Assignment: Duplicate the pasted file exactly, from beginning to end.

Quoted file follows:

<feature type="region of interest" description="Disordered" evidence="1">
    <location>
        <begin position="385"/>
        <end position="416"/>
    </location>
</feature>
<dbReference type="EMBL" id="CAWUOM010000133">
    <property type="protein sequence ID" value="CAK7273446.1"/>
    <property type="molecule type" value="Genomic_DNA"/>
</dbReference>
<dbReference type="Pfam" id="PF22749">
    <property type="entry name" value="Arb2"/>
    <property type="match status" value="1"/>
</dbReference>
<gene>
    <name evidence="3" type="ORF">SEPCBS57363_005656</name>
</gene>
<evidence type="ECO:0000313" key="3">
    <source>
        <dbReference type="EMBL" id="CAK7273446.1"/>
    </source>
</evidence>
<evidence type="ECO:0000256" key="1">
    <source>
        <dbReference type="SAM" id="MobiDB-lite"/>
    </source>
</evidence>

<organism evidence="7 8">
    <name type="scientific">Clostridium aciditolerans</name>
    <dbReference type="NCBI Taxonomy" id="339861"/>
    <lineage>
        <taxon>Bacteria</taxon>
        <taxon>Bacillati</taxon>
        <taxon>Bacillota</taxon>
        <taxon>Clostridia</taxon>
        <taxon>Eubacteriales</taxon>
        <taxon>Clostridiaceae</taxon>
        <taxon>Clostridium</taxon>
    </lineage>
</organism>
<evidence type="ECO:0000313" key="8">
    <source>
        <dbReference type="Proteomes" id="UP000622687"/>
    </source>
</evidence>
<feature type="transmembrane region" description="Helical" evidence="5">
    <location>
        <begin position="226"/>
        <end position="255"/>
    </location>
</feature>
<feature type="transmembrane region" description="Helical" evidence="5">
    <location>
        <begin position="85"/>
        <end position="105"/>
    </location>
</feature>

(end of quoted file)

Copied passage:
<feature type="region of interest" description="Disordered" evidence="1">
    <location>
        <begin position="385"/>
        <end position="416"/>
    </location>
</feature>
<dbReference type="EMBL" id="CAWUOM010000133">
    <property type="protein sequence ID" value="CAK7273446.1"/>
    <property type="molecule type" value="Genomic_DNA"/>
</dbReference>
<dbReference type="Pfam" id="PF22749">
    <property type="entry name" value="Arb2"/>
    <property type="match status" value="1"/>
</dbReference>
<gene>
    <name evidence="3" type="ORF">SEPCBS57363_005656</name>
</gene>
<evidence type="ECO:0000313" key="3">
    <source>
        <dbReference type="EMBL" id="CAK7273446.1"/>
    </source>
</evidence>
<evidence type="ECO:0000256" key="1">
    <source>
        <dbReference type="SAM" id="MobiDB-lite"/>
    </source>
</evidence>

<organism evidence="7 8">
    <name type="scientific">Clostridium aciditolerans</name>
    <dbReference type="NCBI Taxonomy" id="339861"/>
    <lineage>
        <taxon>Bacteria</taxon>
        <taxon>Bacillati</taxon>
        <taxon>Bacillota</taxon>
        <taxon>Clostridia</taxon>
        <taxon>Eubacteriales</taxon>
        <taxon>Clostridiaceae</taxon>
        <taxon>Clostridium</taxon>
    </lineage>
</organism>
<evidence type="ECO:0000313" key="8">
    <source>
        <dbReference type="Proteomes" id="UP000622687"/>
    </source>
</evidence>
<feature type="transmembrane region" description="Helical" evidence="5">
    <location>
        <begin position="226"/>
        <end position="255"/>
    </location>
</feature>
<feature type="transmembrane region" description="Helical" evidence="5">
    <location>
        <begin position="85"/>
        <end position="105"/>
    </location>
</feature>